Well, most of us now know the history of Brunswick park by now, and if you don’t? ….. this means you have not been paying attention to this blog.
The park was opened to celebrate Queen Victoria’s jubilee and was dedicated to the public on June 21st 1887.
The land, 28 acres, was purchased from the Patent Shaft Axle Tree Company for £3,000 and was eventually laid out at a cost of £2,300.
Just 60 years previously it had been arable fields.
The cemetery alongside the park was opened in 1868.
In 1875 the Wednesbury Old Athletics Club were still playing where Rooth Street is now.
WELL I DIDN’T KNOW THAT!
But did you know that an article entitled “Britain’s Black Blott – desolate coal districts of Britain and how they might be converted into picturesque worlds” appeared in an American magazine?
It said that Brunswick Park was the model for how transformation might be achieved.
There were a number of pages singing the park’s praises.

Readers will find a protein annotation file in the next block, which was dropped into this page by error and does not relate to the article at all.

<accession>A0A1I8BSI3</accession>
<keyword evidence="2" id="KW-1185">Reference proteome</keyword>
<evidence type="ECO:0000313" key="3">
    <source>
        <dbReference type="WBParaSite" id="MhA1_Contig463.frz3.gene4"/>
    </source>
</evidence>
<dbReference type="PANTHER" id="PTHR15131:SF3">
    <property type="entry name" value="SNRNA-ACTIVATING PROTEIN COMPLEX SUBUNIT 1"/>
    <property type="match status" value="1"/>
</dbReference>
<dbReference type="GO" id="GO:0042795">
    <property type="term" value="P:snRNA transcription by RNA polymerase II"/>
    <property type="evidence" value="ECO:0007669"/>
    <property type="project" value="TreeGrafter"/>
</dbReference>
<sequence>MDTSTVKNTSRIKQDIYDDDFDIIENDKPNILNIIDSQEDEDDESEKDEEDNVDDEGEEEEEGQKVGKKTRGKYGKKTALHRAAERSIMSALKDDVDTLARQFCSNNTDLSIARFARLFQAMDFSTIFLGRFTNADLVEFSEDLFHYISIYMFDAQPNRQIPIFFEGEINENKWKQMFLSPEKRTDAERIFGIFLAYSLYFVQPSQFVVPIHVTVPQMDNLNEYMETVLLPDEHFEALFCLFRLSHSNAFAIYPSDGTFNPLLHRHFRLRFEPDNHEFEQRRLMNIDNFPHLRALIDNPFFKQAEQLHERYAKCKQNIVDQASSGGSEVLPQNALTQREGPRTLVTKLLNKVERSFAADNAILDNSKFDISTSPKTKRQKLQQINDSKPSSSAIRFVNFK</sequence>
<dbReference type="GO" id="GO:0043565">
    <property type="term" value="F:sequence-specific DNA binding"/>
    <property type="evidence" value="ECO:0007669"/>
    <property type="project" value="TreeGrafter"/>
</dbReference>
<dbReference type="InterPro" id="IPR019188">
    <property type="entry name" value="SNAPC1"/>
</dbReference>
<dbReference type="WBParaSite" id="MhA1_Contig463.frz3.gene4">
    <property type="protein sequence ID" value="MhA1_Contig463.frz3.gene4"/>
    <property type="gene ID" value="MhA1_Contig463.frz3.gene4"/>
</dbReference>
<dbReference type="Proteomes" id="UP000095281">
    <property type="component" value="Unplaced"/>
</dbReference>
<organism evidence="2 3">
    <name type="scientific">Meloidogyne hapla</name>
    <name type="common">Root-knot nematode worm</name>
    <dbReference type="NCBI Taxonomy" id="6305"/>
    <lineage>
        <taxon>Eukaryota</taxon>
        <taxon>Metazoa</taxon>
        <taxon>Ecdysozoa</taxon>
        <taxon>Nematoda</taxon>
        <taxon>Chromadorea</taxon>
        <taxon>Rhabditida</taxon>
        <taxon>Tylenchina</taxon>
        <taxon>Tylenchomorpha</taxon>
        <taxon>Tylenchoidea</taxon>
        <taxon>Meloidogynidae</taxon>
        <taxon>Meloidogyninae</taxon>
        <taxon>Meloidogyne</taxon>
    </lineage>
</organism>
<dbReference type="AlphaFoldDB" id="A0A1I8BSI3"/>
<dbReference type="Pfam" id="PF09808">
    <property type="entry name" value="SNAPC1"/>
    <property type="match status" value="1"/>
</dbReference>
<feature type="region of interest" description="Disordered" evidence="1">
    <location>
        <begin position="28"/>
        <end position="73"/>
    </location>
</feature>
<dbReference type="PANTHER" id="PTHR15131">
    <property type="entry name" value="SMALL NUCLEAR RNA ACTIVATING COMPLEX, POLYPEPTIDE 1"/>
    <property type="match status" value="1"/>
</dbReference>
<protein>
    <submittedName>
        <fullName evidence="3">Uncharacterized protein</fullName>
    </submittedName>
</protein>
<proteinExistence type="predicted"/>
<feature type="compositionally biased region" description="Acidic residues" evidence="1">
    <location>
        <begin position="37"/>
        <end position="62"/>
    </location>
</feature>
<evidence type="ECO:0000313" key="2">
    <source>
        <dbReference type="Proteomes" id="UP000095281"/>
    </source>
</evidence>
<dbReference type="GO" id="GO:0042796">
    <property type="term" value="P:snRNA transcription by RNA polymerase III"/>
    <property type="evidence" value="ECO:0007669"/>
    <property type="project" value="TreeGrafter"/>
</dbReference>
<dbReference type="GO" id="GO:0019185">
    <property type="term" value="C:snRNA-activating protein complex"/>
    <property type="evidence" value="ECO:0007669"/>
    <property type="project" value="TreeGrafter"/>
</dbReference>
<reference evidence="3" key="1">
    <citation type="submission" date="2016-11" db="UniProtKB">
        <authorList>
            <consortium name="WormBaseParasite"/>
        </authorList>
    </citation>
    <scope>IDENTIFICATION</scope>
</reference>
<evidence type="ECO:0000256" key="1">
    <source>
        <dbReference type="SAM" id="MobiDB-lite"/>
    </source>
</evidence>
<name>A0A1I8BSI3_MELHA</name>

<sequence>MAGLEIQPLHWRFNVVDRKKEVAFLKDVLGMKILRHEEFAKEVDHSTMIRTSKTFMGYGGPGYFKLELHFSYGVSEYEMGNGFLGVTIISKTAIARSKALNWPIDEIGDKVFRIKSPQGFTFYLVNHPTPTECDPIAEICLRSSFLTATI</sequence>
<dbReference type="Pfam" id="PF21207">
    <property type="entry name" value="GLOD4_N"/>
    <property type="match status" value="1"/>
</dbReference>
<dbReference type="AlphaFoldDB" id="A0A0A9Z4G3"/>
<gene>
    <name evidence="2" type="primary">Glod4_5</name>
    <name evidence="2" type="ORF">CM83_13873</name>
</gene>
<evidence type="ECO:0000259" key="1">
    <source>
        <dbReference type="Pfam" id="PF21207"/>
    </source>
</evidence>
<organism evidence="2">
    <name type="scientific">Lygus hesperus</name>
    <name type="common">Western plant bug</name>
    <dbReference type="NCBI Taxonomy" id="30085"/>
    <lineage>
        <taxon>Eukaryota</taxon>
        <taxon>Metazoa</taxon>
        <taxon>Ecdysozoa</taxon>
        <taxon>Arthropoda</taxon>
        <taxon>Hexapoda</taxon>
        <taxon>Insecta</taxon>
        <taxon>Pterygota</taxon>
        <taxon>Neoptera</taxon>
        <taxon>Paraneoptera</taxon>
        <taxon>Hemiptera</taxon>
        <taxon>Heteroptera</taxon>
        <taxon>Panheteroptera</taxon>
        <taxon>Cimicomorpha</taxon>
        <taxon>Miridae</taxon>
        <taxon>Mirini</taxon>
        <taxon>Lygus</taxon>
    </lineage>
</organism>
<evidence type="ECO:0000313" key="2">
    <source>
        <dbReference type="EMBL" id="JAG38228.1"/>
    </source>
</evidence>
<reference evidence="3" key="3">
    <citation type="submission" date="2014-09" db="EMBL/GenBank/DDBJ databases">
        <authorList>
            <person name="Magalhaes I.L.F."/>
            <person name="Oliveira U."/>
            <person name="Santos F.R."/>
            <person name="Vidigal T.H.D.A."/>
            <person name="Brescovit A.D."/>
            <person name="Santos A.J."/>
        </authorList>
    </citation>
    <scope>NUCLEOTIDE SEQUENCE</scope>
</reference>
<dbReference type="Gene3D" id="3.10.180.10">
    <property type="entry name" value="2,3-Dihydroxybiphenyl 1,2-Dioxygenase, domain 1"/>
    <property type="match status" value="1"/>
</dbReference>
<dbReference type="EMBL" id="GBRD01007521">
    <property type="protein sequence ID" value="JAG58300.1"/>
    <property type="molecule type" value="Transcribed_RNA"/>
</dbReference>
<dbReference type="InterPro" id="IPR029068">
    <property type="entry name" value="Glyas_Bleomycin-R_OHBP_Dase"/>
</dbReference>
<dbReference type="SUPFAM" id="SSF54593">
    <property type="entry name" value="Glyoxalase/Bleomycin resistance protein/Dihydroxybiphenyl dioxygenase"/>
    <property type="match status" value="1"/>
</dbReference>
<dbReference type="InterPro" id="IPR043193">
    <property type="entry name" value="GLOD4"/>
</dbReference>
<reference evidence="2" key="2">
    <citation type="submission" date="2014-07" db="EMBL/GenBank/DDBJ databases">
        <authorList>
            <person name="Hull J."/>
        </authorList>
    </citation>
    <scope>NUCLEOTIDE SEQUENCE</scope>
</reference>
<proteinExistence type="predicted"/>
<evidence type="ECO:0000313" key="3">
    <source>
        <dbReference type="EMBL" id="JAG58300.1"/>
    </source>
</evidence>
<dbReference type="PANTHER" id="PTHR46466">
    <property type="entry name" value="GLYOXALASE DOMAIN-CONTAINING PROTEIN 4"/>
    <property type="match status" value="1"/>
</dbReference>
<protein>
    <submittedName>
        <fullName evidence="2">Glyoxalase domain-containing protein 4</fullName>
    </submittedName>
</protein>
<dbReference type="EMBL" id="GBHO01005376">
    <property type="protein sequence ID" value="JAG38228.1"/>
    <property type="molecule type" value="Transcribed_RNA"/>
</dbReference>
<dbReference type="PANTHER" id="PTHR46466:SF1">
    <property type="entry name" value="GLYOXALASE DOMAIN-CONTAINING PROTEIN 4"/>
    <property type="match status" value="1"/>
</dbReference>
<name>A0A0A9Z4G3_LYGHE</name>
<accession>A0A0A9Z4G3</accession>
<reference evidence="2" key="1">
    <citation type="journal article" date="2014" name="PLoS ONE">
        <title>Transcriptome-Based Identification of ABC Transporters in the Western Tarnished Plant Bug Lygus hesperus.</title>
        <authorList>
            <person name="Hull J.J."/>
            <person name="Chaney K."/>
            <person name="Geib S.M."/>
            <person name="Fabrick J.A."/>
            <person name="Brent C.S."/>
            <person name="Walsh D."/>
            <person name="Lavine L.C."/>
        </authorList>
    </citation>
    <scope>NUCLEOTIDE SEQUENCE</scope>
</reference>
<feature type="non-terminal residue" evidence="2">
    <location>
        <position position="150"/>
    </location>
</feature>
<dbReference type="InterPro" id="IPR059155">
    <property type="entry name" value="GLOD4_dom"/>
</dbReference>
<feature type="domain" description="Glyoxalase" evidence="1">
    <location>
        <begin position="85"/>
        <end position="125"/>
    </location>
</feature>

It said “The park is now a veritable green oasis in a black desert”.
Also, and this is a new one on me:
In the 1960’s there was a proposal to remove the bandstand and transfer it to the middle island on the High Bullen?
Obviously, this never happened, but the railings were taken down as by now the open planned parks were thought more fashionable.
But i love this bit;
Although anyone can get into the park, due to the removal of the railings, the council still employ someone to lock the gates every night and to open them the following morning.
(And they moaned about cutting back … crazy)
Shame we couldn’t go back to the fashionable days of open planned parks & Cemetery’s though?
Not to be able to stroll through the cemetery on my way home after a night out wouldn’t have felt right … so for that reason, I’m kinda glad I left the town before they had it all gated off.